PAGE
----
This also works for weddings on a beach, in a garden, a backyard, or park, but I have also seen very elegant and up-scale weddings in all of those settings. For any of these locations be sure to have an excellent rain plan! (I’ve written about that extensively, so I’ll skip it this time)

To have your casual wedding make sense, consider the formality of the ceremony, the style of the décor, type of meal, and most importantly, your expectations. Anything that leaves out a lot of pomp and circumstance, no Here Comes the Bride, or Pachelbel’s Canon could be a casual wedding.

A wedding with children running around is most likely a casual wedding. But don’t misunderstand – this relaxed style can still be very beautiful, even with kids making lots of noise.

How do your guests know what to expect? A clear signal is important –  most people do not feel good if they show up over-dressed or under-dressed. (I know it bothers me when that happens.) You simply have to tell them. Indicating this on the invitation is the first and best step; for example: casual attire, jackets and ties optional – would be a good indicator; or perhaps: ‘join us for our picnic style wedding.’

Simple flowers work for a casual wedding (Photo credit: Susie Forrester)

Invitations themselves speak volumes – the look, and choice of words sets a tone. ‘Come join us as we tie the knot,’ gives a different impression from requesting ‘the pleasure of your company.’  Recycled natural paper presents differently than white card stock trimmed in gold. Also spread the word to family and friends and be specific.

If guests go casual, can a bride still wear a gown? Of course, but probably something more simple and flowy instead of beaded and big. If you love vintage, this is the time to go for it. A wedding dress with cowboy boots is also great for a casual wedding. But whatever the style of the wedding, a bride can always be a bride. She can and should be more dressed up than the guests.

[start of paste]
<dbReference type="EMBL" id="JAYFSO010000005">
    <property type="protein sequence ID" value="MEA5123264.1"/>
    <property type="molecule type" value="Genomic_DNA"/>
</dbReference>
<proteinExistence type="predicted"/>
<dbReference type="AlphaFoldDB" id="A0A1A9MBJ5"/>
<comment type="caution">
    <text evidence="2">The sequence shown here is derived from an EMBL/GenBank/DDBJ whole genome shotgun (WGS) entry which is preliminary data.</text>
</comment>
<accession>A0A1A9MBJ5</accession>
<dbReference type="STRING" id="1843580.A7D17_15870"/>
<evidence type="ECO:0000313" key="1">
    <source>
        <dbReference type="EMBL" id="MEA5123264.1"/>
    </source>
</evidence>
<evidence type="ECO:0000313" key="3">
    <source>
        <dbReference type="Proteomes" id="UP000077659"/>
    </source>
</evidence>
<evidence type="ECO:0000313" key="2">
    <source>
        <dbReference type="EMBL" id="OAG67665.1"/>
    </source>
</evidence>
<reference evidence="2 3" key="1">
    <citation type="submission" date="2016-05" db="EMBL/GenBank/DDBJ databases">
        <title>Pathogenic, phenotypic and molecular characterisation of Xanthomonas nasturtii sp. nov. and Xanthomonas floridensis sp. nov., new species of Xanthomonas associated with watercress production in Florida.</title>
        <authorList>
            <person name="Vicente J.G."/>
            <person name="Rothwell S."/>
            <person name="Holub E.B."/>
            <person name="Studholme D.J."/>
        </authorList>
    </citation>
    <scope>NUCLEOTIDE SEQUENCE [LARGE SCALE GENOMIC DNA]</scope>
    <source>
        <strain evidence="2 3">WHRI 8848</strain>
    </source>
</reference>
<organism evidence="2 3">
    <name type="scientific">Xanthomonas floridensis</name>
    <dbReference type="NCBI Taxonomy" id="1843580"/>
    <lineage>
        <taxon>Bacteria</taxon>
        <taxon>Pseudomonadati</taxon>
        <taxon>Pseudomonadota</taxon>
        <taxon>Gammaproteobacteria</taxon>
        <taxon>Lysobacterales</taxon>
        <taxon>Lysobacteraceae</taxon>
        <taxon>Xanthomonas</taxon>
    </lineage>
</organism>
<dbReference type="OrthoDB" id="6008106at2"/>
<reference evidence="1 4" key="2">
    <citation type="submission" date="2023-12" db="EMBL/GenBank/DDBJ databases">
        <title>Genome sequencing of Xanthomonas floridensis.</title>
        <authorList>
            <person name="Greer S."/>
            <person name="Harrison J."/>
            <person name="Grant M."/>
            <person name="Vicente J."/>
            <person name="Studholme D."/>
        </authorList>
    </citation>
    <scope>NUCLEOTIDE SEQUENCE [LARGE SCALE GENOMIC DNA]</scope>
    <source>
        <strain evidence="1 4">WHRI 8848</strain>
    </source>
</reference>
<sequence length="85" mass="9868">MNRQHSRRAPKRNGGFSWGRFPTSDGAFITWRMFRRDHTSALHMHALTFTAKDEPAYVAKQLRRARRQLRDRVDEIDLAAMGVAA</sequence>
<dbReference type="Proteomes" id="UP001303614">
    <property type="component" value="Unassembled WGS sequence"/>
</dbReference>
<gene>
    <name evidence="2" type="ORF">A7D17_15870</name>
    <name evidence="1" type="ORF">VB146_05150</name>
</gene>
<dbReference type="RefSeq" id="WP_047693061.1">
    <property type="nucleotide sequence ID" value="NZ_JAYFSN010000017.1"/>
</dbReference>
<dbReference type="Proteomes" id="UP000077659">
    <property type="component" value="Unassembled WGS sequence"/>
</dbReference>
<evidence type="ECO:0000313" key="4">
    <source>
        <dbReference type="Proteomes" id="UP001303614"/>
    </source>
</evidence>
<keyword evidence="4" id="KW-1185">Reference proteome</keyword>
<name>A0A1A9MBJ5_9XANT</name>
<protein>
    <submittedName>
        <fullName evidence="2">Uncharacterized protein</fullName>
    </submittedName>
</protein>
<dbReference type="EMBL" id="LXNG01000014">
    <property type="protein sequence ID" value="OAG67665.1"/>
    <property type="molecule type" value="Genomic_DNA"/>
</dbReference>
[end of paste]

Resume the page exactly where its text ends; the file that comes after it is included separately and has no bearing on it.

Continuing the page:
A casual wedding might also involve activities. Have lawn games, or a live band, but instead of the usual wedding band – why not hire a bluegrass group, country band, or something different? Have some food based activities, such as: build your own burger, or a taco bar; have a bonfire, make smores, build your own ice cream sundaes.

A self-serve beverage bar is easy, too, and fits a casual wedding. Just have a few nice big buckets of ice filled with soft drinks and clearly labeled hard stuff.

Flowers have a way of expressing one’s style, so wild bouquets of local blooms would fit better than formally arranged roses.

The best thing about a casual wedding is that you have the choice to have one. Not everyone is cut out for the super fancy stuff. Your wedding is one of the most important milestones in your life, it is important that you feel comfortable with your plans. But however you interpret casual, be sure to communicate that to your guests, so they will feel right at home as well.